The challenger bank said net mortgage lending - overall mortgage lending less borrower redemptions - leapt a third higher to £3.5bn in the first nine months of the year as it took an 11.5% share of the market.
Net lending to home buyers stood at £1.3bn in the third quarter, with the group shrugging off the UK's decision to quit the EU.
It took a hit of around £5m to its net interest income, as it expected, after the Bank of England slashed interest rates to 0.25% in August.
The group, which is backed by Sir Richard Branson, also said it had tightened credit scores for new applications "to protect the credit quality of new credit card lending" in the aftermath of the EU referendum, which led to a slowdown in growth of card lending in the quarter.
Jayne-Anne Gadhia, chief executive of Virgin Money, cheered the lender's third quarter performance and said mortgage lending levels had held up after a record start to the year.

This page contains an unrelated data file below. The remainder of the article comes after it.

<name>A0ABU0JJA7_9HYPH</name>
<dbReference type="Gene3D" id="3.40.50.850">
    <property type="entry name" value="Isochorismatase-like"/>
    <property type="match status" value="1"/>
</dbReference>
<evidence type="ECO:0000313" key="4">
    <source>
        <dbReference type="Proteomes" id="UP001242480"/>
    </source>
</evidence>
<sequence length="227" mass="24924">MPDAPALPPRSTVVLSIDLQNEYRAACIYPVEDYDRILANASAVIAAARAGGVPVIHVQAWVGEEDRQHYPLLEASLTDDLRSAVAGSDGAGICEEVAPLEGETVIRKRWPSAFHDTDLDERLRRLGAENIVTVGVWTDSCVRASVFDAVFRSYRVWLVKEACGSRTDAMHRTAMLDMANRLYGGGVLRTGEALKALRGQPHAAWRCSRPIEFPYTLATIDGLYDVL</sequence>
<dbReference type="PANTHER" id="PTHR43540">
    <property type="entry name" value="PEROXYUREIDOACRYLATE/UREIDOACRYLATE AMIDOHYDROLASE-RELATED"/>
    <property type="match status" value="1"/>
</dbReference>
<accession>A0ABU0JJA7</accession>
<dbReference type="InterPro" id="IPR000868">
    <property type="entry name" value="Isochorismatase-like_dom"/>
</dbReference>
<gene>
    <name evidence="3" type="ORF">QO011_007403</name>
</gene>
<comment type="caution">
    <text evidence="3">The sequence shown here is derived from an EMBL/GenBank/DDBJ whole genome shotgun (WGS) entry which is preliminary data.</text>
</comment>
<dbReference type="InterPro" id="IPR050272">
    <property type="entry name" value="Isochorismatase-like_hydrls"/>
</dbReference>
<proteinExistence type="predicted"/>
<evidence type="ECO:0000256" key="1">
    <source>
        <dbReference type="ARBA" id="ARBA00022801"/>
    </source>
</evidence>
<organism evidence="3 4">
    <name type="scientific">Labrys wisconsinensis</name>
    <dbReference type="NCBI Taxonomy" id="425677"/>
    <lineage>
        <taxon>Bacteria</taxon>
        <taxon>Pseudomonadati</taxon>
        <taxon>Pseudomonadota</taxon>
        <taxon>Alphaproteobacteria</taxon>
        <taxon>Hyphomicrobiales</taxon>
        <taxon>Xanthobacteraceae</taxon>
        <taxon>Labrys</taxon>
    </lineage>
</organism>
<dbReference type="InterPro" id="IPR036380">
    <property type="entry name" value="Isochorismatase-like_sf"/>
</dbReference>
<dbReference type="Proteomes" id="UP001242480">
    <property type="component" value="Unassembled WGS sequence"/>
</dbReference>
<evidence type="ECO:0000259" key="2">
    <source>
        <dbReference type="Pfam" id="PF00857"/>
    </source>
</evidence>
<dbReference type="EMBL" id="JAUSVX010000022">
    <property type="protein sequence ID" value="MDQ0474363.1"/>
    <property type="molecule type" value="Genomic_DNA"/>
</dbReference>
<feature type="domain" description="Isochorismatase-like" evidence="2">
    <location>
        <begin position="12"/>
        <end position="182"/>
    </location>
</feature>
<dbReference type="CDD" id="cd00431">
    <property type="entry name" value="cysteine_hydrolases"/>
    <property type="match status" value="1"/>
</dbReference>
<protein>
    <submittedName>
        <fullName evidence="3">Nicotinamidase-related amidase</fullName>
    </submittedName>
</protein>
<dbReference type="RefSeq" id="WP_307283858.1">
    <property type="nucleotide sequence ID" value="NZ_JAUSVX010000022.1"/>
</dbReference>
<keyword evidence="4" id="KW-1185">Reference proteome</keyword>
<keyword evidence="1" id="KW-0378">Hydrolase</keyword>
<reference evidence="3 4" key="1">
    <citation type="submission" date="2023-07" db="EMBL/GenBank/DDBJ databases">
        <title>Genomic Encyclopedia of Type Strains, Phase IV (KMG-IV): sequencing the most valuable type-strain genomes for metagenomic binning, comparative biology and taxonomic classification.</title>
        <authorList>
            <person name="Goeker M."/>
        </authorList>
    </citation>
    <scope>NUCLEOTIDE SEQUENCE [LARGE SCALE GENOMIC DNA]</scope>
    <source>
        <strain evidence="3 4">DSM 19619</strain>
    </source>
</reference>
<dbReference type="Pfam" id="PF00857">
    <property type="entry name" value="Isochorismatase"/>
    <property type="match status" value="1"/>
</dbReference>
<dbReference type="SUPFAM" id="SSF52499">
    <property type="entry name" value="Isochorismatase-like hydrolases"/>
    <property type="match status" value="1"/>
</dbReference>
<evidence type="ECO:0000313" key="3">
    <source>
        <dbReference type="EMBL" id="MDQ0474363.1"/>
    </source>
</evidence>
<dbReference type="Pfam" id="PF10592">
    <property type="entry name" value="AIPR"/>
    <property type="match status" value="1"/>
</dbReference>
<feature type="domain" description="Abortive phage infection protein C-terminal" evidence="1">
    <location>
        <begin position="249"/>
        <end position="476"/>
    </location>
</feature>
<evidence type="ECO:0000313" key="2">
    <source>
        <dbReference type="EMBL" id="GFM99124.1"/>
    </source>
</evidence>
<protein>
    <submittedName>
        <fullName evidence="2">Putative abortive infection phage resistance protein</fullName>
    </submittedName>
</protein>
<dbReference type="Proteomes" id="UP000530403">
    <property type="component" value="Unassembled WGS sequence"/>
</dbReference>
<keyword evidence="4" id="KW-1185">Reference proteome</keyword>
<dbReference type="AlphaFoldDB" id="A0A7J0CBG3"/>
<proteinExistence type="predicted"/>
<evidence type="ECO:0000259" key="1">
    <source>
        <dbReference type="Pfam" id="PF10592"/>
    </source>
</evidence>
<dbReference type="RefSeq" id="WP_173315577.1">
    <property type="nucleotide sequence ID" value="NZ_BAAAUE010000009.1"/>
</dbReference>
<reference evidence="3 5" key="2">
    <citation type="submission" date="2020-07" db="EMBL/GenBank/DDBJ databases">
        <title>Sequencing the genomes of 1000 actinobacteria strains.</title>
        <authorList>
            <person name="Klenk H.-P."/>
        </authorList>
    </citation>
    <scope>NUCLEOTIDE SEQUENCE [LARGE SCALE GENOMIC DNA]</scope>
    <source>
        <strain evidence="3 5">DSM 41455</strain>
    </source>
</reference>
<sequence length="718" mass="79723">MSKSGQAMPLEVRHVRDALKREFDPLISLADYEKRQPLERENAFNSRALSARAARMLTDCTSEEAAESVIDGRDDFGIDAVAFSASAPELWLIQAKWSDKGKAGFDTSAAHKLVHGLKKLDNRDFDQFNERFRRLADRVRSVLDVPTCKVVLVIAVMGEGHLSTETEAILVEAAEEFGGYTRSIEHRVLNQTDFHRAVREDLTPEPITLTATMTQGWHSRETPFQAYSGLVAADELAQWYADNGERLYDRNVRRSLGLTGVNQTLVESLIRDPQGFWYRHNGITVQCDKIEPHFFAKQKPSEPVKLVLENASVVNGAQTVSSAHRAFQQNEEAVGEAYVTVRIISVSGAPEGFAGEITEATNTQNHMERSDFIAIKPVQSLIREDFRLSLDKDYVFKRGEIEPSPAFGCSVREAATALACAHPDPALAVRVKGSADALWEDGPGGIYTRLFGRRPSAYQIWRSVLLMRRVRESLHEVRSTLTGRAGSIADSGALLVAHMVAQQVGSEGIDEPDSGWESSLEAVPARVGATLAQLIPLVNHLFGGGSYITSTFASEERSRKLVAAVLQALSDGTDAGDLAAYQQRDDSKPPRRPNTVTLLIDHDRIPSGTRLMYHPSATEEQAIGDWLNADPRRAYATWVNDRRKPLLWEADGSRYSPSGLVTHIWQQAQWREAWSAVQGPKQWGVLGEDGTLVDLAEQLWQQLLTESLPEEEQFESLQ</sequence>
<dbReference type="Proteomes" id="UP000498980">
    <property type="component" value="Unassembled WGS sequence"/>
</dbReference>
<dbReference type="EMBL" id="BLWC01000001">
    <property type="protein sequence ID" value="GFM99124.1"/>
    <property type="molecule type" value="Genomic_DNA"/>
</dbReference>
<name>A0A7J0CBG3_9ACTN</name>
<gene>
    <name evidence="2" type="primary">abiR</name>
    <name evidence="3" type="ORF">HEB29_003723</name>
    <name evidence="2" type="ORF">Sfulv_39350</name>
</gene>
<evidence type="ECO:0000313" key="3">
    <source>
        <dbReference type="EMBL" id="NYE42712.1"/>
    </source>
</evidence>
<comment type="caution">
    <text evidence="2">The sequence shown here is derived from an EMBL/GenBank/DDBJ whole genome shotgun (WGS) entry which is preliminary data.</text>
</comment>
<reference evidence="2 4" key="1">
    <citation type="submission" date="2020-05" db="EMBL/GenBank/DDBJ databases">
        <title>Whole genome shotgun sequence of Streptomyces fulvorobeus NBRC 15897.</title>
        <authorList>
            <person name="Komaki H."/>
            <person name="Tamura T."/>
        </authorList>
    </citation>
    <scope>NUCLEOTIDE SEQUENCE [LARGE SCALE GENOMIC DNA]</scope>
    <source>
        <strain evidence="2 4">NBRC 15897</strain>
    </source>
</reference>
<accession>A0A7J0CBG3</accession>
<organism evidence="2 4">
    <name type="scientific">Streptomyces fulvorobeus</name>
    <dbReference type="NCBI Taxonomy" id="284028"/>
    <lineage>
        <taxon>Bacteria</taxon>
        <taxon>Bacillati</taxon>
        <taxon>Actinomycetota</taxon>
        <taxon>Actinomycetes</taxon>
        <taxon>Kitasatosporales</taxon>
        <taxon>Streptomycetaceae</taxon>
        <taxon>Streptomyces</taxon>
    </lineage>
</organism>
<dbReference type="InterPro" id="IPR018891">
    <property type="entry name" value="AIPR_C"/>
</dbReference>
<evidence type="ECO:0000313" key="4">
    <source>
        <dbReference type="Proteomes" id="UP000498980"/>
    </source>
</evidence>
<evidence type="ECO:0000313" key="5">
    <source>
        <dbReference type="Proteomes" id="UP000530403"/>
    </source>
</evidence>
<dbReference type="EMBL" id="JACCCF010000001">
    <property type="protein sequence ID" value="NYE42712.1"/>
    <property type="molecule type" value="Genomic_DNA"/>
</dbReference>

She added the group was "encouraged by the relative strength of the UK economy" after the Brexit vote in June, but said the lender was continuing to look forward "with caution".
It said while it would monitor the impact of the Brexit vote on the group, it did not expect any "material" impact this year.
Virgin Money also announced a deal with 10x Future Technologies, led by former Barclays' boss Antony Jenkins, to build the lender's digital banking platform and provide an insight into customer data.
Ms Gadhia said it will "transform our digital offering over the course of the next few years".
Banking experts at Jefferies said the trading update showed it was "business as usual" for Virgin Money after the Brexit vote.
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